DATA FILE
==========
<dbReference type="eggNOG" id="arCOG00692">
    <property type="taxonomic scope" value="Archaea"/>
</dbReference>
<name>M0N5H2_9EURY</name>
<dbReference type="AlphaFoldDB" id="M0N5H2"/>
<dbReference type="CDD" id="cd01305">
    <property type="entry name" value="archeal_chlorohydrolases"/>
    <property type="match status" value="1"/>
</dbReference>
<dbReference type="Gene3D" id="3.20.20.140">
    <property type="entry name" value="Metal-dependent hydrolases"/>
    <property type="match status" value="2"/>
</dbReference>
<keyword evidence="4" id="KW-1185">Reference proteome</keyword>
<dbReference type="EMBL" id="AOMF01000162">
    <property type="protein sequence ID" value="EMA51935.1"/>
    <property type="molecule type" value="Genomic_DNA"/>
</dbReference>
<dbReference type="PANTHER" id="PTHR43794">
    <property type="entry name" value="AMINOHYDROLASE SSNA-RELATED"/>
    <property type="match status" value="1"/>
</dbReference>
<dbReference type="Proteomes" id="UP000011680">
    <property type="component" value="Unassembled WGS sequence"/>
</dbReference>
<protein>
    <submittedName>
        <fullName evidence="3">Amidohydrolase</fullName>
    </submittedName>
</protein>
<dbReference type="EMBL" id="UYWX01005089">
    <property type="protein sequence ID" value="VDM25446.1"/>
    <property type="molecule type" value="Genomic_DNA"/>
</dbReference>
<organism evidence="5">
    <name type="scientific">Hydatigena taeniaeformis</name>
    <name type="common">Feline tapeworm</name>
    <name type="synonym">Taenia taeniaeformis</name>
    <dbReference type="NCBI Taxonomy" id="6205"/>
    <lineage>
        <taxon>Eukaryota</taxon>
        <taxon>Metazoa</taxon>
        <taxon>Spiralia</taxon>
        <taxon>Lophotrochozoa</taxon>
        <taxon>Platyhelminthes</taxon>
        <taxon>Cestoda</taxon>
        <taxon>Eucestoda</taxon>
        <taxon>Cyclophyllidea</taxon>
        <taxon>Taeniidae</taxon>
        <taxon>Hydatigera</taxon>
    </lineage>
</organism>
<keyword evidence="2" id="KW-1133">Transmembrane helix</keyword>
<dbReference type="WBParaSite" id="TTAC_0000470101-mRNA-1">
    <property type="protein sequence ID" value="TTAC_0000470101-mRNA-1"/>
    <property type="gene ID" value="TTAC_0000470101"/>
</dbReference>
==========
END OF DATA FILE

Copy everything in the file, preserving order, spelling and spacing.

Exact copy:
<dbReference type="eggNOG" id="arCOG00692">
    <property type="taxonomic scope" value="Archaea"/>
</dbReference>
<name>M0N5H2_9EURY</name>
<dbReference type="AlphaFoldDB" id="M0N5H2"/>
<dbReference type="CDD" id="cd01305">
    <property type="entry name" value="archeal_chlorohydrolases"/>
    <property type="match status" value="1"/>
</dbReference>
<dbReference type="Gene3D" id="3.20.20.140">
    <property type="entry name" value="Metal-dependent hydrolases"/>
    <property type="match status" value="2"/>
</dbReference>
<keyword evidence="4" id="KW-1185">Reference proteome</keyword>
<dbReference type="EMBL" id="AOMF01000162">
    <property type="protein sequence ID" value="EMA51935.1"/>
    <property type="molecule type" value="Genomic_DNA"/>
</dbReference>
<dbReference type="PANTHER" id="PTHR43794">
    <property type="entry name" value="AMINOHYDROLASE SSNA-RELATED"/>
    <property type="match status" value="1"/>
</dbReference>
<dbReference type="Proteomes" id="UP000011680">
    <property type="component" value="Unassembled WGS sequence"/>
</dbReference>
<protein>
    <submittedName>
        <fullName evidence="3">Amidohydrolase</fullName>
    </submittedName>
</protein>
<dbReference type="EMBL" id="UYWX01005089">
    <property type="protein sequence ID" value="VDM25446.1"/>
    <property type="molecule type" value="Genomic_DNA"/>
</dbReference>
<organism evidence="5">
    <name type="scientific">Hydatigena taeniaeformis</name>
    <name type="common">Feline tapeworm</name>
    <name type="synonym">Taenia taeniaeformis</name>
    <dbReference type="NCBI Taxonomy" id="6205"/>
    <lineage>
        <taxon>Eukaryota</taxon>
        <taxon>Metazoa</taxon>
        <taxon>Spiralia</taxon>
        <taxon>Lophotrochozoa</taxon>
        <taxon>Platyhelminthes</taxon>
        <taxon>Cestoda</taxon>
        <taxon>Eucestoda</taxon>
        <taxon>Cyclophyllidea</taxon>
        <taxon>Taeniidae</taxon>
        <taxon>Hydatigera</taxon>
    </lineage>
</organism>
<keyword evidence="2" id="KW-1133">Transmembrane helix</keyword>
<dbReference type="WBParaSite" id="TTAC_0000470101-mRNA-1">
    <property type="protein sequence ID" value="TTAC_0000470101-mRNA-1"/>
    <property type="gene ID" value="TTAC_0000470101"/>
</dbReference>